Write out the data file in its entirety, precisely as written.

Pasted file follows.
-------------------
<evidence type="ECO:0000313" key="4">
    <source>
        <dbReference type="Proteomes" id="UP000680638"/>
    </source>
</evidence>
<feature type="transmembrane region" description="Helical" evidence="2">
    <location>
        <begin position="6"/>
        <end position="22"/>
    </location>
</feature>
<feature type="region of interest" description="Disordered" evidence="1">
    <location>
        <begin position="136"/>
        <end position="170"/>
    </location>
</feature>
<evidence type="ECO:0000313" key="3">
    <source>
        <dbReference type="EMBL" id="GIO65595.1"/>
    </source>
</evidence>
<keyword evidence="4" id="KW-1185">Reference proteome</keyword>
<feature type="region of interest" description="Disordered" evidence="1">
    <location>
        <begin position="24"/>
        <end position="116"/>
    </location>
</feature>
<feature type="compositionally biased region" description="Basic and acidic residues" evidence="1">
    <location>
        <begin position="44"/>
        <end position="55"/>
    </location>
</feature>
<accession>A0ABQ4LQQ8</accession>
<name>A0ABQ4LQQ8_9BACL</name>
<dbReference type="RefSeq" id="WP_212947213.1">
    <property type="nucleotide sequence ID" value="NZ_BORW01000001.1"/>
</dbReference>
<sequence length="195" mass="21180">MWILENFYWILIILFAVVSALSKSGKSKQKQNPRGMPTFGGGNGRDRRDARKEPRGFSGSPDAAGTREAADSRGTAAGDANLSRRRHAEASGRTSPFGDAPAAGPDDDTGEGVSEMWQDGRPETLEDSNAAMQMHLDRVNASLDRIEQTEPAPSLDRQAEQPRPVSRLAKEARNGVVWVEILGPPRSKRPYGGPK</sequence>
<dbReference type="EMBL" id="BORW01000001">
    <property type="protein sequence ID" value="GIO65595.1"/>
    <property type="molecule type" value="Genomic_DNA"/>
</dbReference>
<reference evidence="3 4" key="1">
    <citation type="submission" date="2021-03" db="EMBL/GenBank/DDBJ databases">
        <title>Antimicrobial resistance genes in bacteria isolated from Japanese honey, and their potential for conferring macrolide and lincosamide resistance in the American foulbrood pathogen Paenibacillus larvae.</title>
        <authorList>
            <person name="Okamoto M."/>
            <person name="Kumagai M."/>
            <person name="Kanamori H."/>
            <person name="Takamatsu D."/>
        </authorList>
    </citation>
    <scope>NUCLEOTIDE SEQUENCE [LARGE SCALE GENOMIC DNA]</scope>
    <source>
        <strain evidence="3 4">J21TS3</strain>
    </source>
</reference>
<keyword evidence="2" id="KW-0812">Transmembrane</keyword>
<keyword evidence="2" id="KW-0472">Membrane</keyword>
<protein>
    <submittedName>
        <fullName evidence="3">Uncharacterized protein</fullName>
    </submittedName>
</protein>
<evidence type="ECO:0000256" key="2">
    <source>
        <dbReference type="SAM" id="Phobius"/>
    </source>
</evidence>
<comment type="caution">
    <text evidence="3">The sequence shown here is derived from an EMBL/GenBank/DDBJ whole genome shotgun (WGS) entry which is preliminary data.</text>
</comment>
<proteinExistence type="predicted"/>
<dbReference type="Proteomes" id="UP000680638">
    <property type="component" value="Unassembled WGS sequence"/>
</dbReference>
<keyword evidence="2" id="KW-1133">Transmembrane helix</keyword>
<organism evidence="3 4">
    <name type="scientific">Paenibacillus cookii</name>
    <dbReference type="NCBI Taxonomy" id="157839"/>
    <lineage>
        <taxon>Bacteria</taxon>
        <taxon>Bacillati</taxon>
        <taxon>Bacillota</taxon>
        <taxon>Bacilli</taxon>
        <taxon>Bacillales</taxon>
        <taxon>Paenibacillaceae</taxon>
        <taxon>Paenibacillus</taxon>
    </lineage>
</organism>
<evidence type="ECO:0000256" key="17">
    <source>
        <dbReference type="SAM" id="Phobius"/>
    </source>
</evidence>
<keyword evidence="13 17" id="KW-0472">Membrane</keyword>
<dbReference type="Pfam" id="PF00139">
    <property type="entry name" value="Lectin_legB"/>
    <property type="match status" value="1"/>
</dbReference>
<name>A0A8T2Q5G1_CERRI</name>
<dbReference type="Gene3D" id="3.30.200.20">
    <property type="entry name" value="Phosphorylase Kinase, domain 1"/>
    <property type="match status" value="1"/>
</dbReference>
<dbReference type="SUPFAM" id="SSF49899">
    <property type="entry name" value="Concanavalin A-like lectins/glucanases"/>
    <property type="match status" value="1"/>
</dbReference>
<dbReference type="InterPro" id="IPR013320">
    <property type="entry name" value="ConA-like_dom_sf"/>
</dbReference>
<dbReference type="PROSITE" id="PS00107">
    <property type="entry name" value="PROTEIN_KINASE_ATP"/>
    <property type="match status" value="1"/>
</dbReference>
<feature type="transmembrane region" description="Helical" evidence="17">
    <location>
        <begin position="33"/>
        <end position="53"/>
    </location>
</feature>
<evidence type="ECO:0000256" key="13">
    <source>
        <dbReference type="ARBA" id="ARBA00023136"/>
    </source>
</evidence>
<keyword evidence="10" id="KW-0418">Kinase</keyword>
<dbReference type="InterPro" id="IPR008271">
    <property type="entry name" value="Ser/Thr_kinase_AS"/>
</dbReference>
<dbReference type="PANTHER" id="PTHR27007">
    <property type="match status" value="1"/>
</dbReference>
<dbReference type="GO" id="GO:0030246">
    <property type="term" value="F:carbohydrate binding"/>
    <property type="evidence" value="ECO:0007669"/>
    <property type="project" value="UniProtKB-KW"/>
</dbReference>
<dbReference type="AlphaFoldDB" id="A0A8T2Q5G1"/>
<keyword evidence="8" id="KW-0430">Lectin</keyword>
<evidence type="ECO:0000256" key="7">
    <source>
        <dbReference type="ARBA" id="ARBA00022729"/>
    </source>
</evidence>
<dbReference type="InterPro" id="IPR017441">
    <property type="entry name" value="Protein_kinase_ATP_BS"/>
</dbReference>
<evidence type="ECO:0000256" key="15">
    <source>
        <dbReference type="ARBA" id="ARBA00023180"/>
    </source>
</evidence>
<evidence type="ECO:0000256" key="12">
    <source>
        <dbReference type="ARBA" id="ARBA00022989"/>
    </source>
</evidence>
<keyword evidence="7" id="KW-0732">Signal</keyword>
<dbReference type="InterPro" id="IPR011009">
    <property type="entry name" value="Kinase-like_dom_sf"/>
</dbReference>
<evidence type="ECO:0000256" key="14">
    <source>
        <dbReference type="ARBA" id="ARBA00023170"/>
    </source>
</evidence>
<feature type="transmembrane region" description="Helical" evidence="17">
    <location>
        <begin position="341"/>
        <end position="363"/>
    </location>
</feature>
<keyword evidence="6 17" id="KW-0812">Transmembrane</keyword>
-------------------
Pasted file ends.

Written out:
<evidence type="ECO:0000313" key="4">
    <source>
        <dbReference type="Proteomes" id="UP000680638"/>
    </source>
</evidence>
<feature type="transmembrane region" description="Helical" evidence="2">
    <location>
        <begin position="6"/>
        <end position="22"/>
    </location>
</feature>
<feature type="region of interest" description="Disordered" evidence="1">
    <location>
        <begin position="136"/>
        <end position="170"/>
    </location>
</feature>
<evidence type="ECO:0000313" key="3">
    <source>
        <dbReference type="EMBL" id="GIO65595.1"/>
    </source>
</evidence>
<keyword evidence="4" id="KW-1185">Reference proteome</keyword>
<feature type="region of interest" description="Disordered" evidence="1">
    <location>
        <begin position="24"/>
        <end position="116"/>
    </location>
</feature>
<feature type="compositionally biased region" description="Basic and acidic residues" evidence="1">
    <location>
        <begin position="44"/>
        <end position="55"/>
    </location>
</feature>
<accession>A0ABQ4LQQ8</accession>
<name>A0ABQ4LQQ8_9BACL</name>
<dbReference type="RefSeq" id="WP_212947213.1">
    <property type="nucleotide sequence ID" value="NZ_BORW01000001.1"/>
</dbReference>
<sequence length="195" mass="21180">MWILENFYWILIILFAVVSALSKSGKSKQKQNPRGMPTFGGGNGRDRRDARKEPRGFSGSPDAAGTREAADSRGTAAGDANLSRRRHAEASGRTSPFGDAPAAGPDDDTGEGVSEMWQDGRPETLEDSNAAMQMHLDRVNASLDRIEQTEPAPSLDRQAEQPRPVSRLAKEARNGVVWVEILGPPRSKRPYGGPK</sequence>
<dbReference type="EMBL" id="BORW01000001">
    <property type="protein sequence ID" value="GIO65595.1"/>
    <property type="molecule type" value="Genomic_DNA"/>
</dbReference>
<reference evidence="3 4" key="1">
    <citation type="submission" date="2021-03" db="EMBL/GenBank/DDBJ databases">
        <title>Antimicrobial resistance genes in bacteria isolated from Japanese honey, and their potential for conferring macrolide and lincosamide resistance in the American foulbrood pathogen Paenibacillus larvae.</title>
        <authorList>
            <person name="Okamoto M."/>
            <person name="Kumagai M."/>
            <person name="Kanamori H."/>
            <person name="Takamatsu D."/>
        </authorList>
    </citation>
    <scope>NUCLEOTIDE SEQUENCE [LARGE SCALE GENOMIC DNA]</scope>
    <source>
        <strain evidence="3 4">J21TS3</strain>
    </source>
</reference>
<keyword evidence="2" id="KW-0812">Transmembrane</keyword>
<keyword evidence="2" id="KW-0472">Membrane</keyword>
<protein>
    <submittedName>
        <fullName evidence="3">Uncharacterized protein</fullName>
    </submittedName>
</protein>
<evidence type="ECO:0000256" key="2">
    <source>
        <dbReference type="SAM" id="Phobius"/>
    </source>
</evidence>
<comment type="caution">
    <text evidence="3">The sequence shown here is derived from an EMBL/GenBank/DDBJ whole genome shotgun (WGS) entry which is preliminary data.</text>
</comment>
<proteinExistence type="predicted"/>
<dbReference type="Proteomes" id="UP000680638">
    <property type="component" value="Unassembled WGS sequence"/>
</dbReference>
<keyword evidence="2" id="KW-1133">Transmembrane helix</keyword>
<organism evidence="3 4">
    <name type="scientific">Paenibacillus cookii</name>
    <dbReference type="NCBI Taxonomy" id="157839"/>
    <lineage>
        <taxon>Bacteria</taxon>
        <taxon>Bacillati</taxon>
        <taxon>Bacillota</taxon>
        <taxon>Bacilli</taxon>
        <taxon>Bacillales</taxon>
        <taxon>Paenibacillaceae</taxon>
        <taxon>Paenibacillus</taxon>
    </lineage>
</organism>
<evidence type="ECO:0000256" key="17">
    <source>
        <dbReference type="SAM" id="Phobius"/>
    </source>
</evidence>
<keyword evidence="13 17" id="KW-0472">Membrane</keyword>
<dbReference type="Pfam" id="PF00139">
    <property type="entry name" value="Lectin_legB"/>
    <property type="match status" value="1"/>
</dbReference>
<name>A0A8T2Q5G1_CERRI</name>
<dbReference type="Gene3D" id="3.30.200.20">
    <property type="entry name" value="Phosphorylase Kinase, domain 1"/>
    <property type="match status" value="1"/>
</dbReference>
<dbReference type="SUPFAM" id="SSF49899">
    <property type="entry name" value="Concanavalin A-like lectins/glucanases"/>
    <property type="match status" value="1"/>
</dbReference>
<dbReference type="InterPro" id="IPR013320">
    <property type="entry name" value="ConA-like_dom_sf"/>
</dbReference>
<dbReference type="PROSITE" id="PS00107">
    <property type="entry name" value="PROTEIN_KINASE_ATP"/>
    <property type="match status" value="1"/>
</dbReference>
<feature type="transmembrane region" description="Helical" evidence="17">
    <location>
        <begin position="33"/>
        <end position="53"/>
    </location>
</feature>
<evidence type="ECO:0000256" key="13">
    <source>
        <dbReference type="ARBA" id="ARBA00023136"/>
    </source>
</evidence>
<keyword evidence="10" id="KW-0418">Kinase</keyword>
<dbReference type="InterPro" id="IPR008271">
    <property type="entry name" value="Ser/Thr_kinase_AS"/>
</dbReference>
<dbReference type="PANTHER" id="PTHR27007">
    <property type="match status" value="1"/>
</dbReference>
<dbReference type="GO" id="GO:0030246">
    <property type="term" value="F:carbohydrate binding"/>
    <property type="evidence" value="ECO:0007669"/>
    <property type="project" value="UniProtKB-KW"/>
</dbReference>
<dbReference type="AlphaFoldDB" id="A0A8T2Q5G1"/>
<keyword evidence="8" id="KW-0430">Lectin</keyword>
<evidence type="ECO:0000256" key="7">
    <source>
        <dbReference type="ARBA" id="ARBA00022729"/>
    </source>
</evidence>
<dbReference type="InterPro" id="IPR017441">
    <property type="entry name" value="Protein_kinase_ATP_BS"/>
</dbReference>
<evidence type="ECO:0000256" key="15">
    <source>
        <dbReference type="ARBA" id="ARBA00023180"/>
    </source>
</evidence>
<evidence type="ECO:0000256" key="12">
    <source>
        <dbReference type="ARBA" id="ARBA00022989"/>
    </source>
</evidence>
<keyword evidence="7" id="KW-0732">Signal</keyword>
<dbReference type="InterPro" id="IPR011009">
    <property type="entry name" value="Kinase-like_dom_sf"/>
</dbReference>
<evidence type="ECO:0000256" key="14">
    <source>
        <dbReference type="ARBA" id="ARBA00023170"/>
    </source>
</evidence>
<feature type="transmembrane region" description="Helical" evidence="17">
    <location>
        <begin position="341"/>
        <end position="363"/>
    </location>
</feature>
<keyword evidence="6 17" id="KW-0812">Transmembrane</keyword>